Draws on evidence from behavioral science, archeology, biology, and neuroscience to probe how the relationship between humans and dogs developed.

Coppinger, Raymond and Lorna. Dogs: A Startling New Understanding of Canine Origin, Behavior, and Evolution. New York: Scribner, 2001.
Focuses on how dog breeds have evolved and examines how the dog became a distinct species from the wolf.

Padgett, George A. Control of Canine Genetic Diseases. New York: Howell Book House, 1998.
Includes chapters on modes of inheritance, tables and probabilities, genetic disease predisposition by breed, and definitions of canine genetic disorders.

Ritvo, Harriet. The Animal Estate: The English and Other Creatures in the Victorian Age. Cambridge, Massachusetts: Harvard University Press, 1989.
Discusses the role of animals in Victorian England and looks at selective breeding.

Serpell, James (editor). The Domestic Dog: Its Evolution, Behaviour and Interactions with People. New York: Cambridge University Press, 1995
Explores the natural history of the dog and its evolution, behavior, and interactions with humans.

The "From Wolf to Dog"" activity aligns with the following National Science Education Standards.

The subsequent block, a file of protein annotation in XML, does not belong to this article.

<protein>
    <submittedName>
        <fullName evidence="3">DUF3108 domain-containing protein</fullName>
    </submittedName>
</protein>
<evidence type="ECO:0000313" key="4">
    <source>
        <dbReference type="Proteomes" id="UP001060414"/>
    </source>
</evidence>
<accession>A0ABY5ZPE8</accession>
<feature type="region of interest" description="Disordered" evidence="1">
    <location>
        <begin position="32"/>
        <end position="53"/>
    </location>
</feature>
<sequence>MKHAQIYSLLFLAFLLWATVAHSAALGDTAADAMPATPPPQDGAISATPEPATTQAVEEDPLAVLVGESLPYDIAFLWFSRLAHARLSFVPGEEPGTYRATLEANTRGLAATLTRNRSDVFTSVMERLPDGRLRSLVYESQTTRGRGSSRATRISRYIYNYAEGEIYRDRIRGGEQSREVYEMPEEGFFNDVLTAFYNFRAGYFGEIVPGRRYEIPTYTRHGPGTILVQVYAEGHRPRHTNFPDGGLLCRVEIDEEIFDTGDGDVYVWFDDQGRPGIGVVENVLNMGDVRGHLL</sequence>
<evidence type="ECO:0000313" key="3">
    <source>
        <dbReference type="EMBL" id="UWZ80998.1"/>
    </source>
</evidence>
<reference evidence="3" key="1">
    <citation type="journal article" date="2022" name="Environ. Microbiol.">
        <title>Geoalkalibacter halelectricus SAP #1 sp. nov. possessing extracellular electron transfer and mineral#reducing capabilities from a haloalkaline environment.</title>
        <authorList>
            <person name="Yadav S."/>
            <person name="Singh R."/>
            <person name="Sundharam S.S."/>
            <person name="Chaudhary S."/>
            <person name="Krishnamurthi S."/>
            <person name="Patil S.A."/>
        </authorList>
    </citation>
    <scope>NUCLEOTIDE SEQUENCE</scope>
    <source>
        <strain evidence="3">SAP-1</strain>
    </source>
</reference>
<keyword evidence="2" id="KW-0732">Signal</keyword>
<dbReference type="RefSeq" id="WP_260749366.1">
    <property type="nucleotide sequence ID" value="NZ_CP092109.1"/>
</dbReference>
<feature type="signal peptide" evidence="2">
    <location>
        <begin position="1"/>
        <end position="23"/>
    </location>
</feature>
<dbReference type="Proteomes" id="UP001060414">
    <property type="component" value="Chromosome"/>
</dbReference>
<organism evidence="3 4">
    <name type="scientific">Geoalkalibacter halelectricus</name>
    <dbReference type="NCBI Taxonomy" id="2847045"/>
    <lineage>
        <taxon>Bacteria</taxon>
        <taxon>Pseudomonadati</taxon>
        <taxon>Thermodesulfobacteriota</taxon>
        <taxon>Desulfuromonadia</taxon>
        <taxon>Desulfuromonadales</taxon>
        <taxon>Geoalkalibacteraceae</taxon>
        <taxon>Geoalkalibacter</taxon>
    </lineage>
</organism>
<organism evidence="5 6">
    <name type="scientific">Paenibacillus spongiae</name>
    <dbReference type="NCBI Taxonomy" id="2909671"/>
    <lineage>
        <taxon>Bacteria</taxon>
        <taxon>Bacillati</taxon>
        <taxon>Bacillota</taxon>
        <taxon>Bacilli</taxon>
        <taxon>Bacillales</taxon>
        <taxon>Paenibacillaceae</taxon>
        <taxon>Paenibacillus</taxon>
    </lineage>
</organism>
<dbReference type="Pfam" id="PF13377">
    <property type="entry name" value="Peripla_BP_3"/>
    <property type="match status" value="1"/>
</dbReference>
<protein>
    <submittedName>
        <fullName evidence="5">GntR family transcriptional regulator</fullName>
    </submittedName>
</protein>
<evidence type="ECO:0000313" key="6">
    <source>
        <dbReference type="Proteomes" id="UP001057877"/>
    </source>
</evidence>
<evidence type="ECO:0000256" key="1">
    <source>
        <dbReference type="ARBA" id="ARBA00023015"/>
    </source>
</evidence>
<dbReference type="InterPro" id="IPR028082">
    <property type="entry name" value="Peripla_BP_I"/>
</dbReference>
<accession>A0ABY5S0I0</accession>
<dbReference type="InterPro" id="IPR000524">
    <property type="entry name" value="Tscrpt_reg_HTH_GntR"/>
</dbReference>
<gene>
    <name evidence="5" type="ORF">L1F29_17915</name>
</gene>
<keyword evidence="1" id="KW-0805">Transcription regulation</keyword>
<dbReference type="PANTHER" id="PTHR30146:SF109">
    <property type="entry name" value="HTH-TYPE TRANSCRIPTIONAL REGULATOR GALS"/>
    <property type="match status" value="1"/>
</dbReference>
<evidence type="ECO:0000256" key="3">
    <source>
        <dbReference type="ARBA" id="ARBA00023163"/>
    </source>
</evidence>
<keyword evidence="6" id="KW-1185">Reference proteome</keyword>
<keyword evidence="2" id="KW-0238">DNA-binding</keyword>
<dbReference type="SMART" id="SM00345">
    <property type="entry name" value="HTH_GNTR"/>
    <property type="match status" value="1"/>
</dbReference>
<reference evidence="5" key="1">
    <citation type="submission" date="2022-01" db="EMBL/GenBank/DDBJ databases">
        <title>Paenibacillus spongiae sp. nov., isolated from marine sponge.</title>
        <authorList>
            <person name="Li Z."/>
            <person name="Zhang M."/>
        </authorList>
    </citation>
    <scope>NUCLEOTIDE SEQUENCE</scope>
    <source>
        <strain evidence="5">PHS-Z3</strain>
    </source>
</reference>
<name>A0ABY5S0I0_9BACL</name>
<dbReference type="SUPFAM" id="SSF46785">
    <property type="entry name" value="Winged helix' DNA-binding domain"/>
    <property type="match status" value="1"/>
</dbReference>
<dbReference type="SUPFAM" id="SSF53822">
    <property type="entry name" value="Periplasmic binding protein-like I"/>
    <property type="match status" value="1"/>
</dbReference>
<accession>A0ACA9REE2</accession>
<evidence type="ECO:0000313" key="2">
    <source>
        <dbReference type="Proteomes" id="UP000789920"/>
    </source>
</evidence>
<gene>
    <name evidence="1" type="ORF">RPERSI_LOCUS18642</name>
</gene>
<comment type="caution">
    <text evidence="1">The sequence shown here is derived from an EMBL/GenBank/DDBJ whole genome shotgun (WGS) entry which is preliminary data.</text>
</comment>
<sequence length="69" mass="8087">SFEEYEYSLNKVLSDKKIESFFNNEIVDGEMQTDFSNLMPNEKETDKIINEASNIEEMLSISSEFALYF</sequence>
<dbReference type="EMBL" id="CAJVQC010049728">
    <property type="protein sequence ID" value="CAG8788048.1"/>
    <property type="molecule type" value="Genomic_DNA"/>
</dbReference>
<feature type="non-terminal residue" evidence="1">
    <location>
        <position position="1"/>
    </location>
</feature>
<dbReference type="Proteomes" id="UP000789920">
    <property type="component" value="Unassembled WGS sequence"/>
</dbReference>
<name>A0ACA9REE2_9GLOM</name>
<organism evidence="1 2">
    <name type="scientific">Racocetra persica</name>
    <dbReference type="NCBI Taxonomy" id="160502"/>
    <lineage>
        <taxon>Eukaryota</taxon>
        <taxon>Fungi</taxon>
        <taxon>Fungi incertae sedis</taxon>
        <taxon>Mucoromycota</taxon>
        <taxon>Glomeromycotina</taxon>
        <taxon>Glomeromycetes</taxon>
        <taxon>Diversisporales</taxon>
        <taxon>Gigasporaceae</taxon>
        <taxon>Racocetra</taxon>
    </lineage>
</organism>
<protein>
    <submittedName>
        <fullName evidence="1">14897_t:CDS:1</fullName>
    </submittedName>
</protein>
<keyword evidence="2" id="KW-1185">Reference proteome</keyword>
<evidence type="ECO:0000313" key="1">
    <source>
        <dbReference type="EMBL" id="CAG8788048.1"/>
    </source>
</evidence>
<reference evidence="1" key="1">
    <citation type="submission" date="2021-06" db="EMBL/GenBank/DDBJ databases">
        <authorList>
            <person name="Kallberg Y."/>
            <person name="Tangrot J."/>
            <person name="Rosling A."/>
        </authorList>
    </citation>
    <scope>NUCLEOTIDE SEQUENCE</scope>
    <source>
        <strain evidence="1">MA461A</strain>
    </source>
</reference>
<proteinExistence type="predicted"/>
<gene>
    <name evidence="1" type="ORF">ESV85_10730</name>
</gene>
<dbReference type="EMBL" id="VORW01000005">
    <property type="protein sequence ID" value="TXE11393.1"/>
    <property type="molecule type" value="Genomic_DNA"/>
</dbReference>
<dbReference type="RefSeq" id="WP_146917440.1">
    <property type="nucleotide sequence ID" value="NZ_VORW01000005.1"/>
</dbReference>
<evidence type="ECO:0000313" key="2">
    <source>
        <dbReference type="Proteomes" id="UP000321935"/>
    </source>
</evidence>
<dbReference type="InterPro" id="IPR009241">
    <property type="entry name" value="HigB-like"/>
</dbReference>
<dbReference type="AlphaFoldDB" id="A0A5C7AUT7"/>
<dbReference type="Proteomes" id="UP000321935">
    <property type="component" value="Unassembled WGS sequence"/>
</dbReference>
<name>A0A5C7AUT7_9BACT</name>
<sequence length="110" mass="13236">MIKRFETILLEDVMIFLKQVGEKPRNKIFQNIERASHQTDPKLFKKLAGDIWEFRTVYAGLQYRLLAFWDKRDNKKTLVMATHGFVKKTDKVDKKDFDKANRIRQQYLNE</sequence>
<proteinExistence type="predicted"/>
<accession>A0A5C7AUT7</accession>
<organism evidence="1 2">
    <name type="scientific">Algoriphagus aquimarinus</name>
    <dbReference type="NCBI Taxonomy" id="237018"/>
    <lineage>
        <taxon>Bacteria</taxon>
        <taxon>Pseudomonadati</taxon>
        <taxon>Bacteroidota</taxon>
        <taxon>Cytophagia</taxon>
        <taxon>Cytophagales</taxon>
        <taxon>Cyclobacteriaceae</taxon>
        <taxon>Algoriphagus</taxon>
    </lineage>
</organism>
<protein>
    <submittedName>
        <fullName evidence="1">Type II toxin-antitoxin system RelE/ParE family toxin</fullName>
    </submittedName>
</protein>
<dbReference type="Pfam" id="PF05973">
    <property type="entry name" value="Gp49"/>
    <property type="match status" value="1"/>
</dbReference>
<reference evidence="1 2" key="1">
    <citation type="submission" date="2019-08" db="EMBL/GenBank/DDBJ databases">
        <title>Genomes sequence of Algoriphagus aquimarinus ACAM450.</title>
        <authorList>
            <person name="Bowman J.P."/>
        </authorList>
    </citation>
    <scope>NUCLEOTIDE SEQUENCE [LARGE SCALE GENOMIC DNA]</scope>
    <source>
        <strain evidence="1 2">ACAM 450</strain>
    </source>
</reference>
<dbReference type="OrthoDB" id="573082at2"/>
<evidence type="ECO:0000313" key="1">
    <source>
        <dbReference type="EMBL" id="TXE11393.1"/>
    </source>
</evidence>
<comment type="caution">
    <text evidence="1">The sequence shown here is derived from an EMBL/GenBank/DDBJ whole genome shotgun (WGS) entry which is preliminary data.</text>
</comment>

Science Standard C:Life Science

Reproduction and heredity:

• Every organism requires a set of instructions for specifying its traits. Heredity is the passage of these instructions from one generation to another.

• Biological evolution accounts for the diversity of species developed through gradual processes over many generations.

 Science Standard C:Life Science

The molecular basis for heredity:

• Changes in DNA (mutations) occur spontaneously at low rates.

Biological evolution:

• Species evolve over time. Evolution is the consequence of (1) the potential for a species to increase its numbers, (2) the genetic variability of offspring due to mutation and recombination of genes, (3) a finite supply of the resources required for life, and (4) the ensuing selection by the environment of those offspring better able to survive and leave offspring.

Classroom Activity Author

Charles Low has taught biology at Malden High School in Massachusetts for 37 years. He regularly participates in science research projects, and is currently involved with a Tufts University School of Engineering program.

 Dogs and More Dogs Original broadcast:February 3, 2004
 Major funding for NOVA is provided by the Park Foundation, Sprint, and Microsoft